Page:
If Conservation Easements ae Donated, Why does the Land Trust Need Funding?

In taking on the responsibility to negotiate, accept, and hold Conservation Easements forever, the Land Trust incurs considerable expenses. In the first phase of the negotiations, MALT staff meet with landowners, tour the property, identify the conservation values, explain the process, provide information and documents, work with the landowner’s attorneys, negotiate the terms of the Deed of Conservation Easement and oversee the process at every step along the way. The Land Trust will also work with baseline preparers to identify and document the Conservation Values and existing infrastructure of the land.

Once the supporting documents have been approved and the Deed of Conservation Easement has been finalized and recorded, the Land Trust takes on the perpetual responsibility of monitoring (but we don’t manage) the land, to ensure that the agreed upon conservation values are protected forever. This involves an annual visit to the property and on-going communication with the landowner(s).

Because land protected by a Conservation Easement provides benefit to the public, the Land Trust needs the public’s financial support to further our mission and programs.

Where Does the Land Trust’s Funding Come From?

Concerned citizens who want to see the natural beauty of these Colorado landscapes protected for now and future generations make charitable donations to Land Trusts. Most of MALT’s funding comes from individuals, local businesses and private foundations. Some funding comes from special events and educational programs.

How Does MALT Provide for the Long-Term Stewardship of its Conservation Easements?

With the acceptance of each Conservation Easement, Landowners must make a one-time contribution that is applied to our Stewardship Fund. MALT’s Stewardship Fund is invested to protect it from inflation, as well as to provide a small annual return to help fund monitoring expenses. The principle is kept intact to be used in the event a Conservation Easement needs to be defended in the future.

What is Conservation Easement Monitoring?

Conservation Easements held by the Land Trust are monitored annually to ensure that the conservation values of the land are being preserved and to determine if the terms of the Conservation Easement are being upheld. Each year, MALT monitors each of the Conservation Easements it holds, using staff or qualified independent contractors. They walk the property checking areas of interest, taking notes and photos at designated photo points along the way to verify that there have not been any significant changes to the natural resources from the prior years or the baseline report.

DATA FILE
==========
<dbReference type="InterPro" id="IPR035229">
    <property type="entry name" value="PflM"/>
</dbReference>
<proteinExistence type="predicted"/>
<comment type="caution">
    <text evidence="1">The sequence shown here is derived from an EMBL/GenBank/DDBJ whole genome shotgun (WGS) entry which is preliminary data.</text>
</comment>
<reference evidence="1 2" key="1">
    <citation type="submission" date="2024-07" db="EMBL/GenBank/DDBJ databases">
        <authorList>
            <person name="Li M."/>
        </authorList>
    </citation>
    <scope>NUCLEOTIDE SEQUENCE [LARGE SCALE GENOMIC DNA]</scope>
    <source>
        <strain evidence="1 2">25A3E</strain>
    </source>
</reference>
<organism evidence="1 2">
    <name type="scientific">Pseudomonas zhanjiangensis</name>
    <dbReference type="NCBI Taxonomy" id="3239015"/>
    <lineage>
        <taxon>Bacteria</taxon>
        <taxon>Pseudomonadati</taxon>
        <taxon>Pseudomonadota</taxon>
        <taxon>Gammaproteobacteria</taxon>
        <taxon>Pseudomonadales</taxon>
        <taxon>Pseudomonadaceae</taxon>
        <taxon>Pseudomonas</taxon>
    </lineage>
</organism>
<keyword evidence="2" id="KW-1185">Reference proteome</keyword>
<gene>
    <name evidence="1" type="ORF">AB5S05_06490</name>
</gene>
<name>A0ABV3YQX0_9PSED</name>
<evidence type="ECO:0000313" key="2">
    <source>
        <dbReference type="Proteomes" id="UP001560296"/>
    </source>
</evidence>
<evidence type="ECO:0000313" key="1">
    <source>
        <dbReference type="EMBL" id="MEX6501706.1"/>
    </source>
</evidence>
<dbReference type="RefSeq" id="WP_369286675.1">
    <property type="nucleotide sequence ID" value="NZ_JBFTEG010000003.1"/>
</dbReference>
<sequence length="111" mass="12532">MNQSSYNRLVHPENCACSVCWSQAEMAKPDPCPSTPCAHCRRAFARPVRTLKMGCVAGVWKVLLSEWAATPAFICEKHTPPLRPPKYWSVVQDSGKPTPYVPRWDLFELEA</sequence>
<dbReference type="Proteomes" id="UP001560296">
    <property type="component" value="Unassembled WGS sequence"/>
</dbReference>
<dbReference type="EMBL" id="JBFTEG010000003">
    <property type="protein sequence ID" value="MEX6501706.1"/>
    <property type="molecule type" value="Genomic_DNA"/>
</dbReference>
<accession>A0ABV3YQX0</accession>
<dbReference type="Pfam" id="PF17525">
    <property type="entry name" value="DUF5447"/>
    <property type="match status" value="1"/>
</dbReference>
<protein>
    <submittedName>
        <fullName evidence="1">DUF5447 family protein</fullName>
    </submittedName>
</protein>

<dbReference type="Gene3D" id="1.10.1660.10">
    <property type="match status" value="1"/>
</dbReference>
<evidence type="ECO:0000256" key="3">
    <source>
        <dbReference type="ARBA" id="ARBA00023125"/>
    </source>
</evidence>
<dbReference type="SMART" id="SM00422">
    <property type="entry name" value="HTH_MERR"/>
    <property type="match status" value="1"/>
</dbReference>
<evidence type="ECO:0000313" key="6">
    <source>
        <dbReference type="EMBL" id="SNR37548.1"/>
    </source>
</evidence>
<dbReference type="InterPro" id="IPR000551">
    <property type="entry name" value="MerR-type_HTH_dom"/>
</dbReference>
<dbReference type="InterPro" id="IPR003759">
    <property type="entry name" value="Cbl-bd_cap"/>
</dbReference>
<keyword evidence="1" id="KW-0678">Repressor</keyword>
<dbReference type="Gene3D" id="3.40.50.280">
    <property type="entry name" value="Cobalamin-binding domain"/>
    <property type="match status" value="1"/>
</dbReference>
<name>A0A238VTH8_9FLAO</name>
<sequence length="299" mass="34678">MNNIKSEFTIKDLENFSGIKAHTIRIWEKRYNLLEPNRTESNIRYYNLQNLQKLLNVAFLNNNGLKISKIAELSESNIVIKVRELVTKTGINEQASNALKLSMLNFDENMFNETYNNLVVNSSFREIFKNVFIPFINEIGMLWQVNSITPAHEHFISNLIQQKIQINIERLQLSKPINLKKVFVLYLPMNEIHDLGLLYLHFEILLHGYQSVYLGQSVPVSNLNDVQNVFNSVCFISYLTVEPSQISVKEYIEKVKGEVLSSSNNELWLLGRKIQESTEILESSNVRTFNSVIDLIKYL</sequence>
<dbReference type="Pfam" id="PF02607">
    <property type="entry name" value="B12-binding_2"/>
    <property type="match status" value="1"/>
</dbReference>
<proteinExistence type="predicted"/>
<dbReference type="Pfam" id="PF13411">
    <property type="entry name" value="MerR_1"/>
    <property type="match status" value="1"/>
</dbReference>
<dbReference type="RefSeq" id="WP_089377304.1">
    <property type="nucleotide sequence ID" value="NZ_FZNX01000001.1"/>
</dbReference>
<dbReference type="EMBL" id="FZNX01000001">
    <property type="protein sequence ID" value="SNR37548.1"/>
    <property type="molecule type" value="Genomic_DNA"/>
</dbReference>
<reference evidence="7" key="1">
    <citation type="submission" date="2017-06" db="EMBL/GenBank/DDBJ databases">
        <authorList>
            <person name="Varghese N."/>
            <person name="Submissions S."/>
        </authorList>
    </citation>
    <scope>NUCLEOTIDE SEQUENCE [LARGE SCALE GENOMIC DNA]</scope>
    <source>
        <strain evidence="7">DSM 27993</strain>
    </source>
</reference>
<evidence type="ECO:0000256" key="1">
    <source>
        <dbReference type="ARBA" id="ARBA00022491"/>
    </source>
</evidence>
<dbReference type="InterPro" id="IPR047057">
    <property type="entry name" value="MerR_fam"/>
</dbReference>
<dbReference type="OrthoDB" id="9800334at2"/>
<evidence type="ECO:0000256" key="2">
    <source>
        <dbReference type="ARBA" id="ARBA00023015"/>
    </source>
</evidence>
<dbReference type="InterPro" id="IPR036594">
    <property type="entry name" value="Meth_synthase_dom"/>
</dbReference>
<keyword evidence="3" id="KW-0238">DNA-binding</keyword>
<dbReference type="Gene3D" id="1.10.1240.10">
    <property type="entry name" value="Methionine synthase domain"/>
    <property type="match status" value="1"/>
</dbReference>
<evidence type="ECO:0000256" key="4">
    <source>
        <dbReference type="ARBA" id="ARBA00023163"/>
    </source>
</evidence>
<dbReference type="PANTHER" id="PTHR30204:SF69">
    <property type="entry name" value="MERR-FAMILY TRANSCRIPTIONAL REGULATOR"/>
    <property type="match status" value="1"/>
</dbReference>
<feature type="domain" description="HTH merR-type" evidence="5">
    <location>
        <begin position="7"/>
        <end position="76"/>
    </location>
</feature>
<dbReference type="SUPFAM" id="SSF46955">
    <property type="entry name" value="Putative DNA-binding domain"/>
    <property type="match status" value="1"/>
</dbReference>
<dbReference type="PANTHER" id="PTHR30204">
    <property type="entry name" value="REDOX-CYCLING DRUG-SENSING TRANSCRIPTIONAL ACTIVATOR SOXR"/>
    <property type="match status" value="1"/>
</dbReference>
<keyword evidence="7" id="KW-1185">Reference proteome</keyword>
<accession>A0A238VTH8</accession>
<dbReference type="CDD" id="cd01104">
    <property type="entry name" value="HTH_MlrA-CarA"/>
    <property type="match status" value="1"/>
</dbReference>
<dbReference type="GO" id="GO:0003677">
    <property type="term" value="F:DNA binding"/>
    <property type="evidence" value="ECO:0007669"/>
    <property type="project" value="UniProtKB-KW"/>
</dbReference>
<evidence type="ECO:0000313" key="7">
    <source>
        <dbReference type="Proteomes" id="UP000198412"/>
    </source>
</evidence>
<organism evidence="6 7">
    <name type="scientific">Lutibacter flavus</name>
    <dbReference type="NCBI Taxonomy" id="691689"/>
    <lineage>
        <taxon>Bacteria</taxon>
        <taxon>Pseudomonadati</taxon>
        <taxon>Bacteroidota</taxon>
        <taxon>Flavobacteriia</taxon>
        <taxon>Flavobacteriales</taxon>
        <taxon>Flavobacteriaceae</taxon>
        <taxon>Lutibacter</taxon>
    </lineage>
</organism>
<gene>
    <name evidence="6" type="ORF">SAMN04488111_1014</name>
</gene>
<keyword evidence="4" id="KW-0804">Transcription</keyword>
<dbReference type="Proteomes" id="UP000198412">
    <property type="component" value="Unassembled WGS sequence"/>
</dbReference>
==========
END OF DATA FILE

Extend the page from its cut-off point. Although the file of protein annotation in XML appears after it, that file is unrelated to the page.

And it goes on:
If I am Interested in Donating Land, are Funds Available to Assist with the Transaction Costs?

Potentially. Some entities can provide funding assistance for transaction costs associated with donated Conservation Easements. These organizations including Great Outdoors Colorado, County Open Space programs, Colorado Conservation Trust, Colorado Division of Wildlife and others have helped cover Conservation easement costs. However, competition for limited dollars is tough and projects must be especially compelling in order to qualify for such funds. In addition, most funders want to be involved throughout the process which can lengthen timelines and may impose restrictions that are unacceptable to the landowner.

MALT has the experience and contacts to pursue such funds if the project would compete well.

Does MALT Own the Property if I Donate a Conservation Easement to them?

No, MALT does not own the property. The organization only has an interest in the property and helps control those rights that the landowner wishes to restrict or eliminate (such as development rights). The landowner continues to own the property under the terms of the Conservation Easement.

What are a Land Trust’s Responsibilities Regarding Conservation Easements?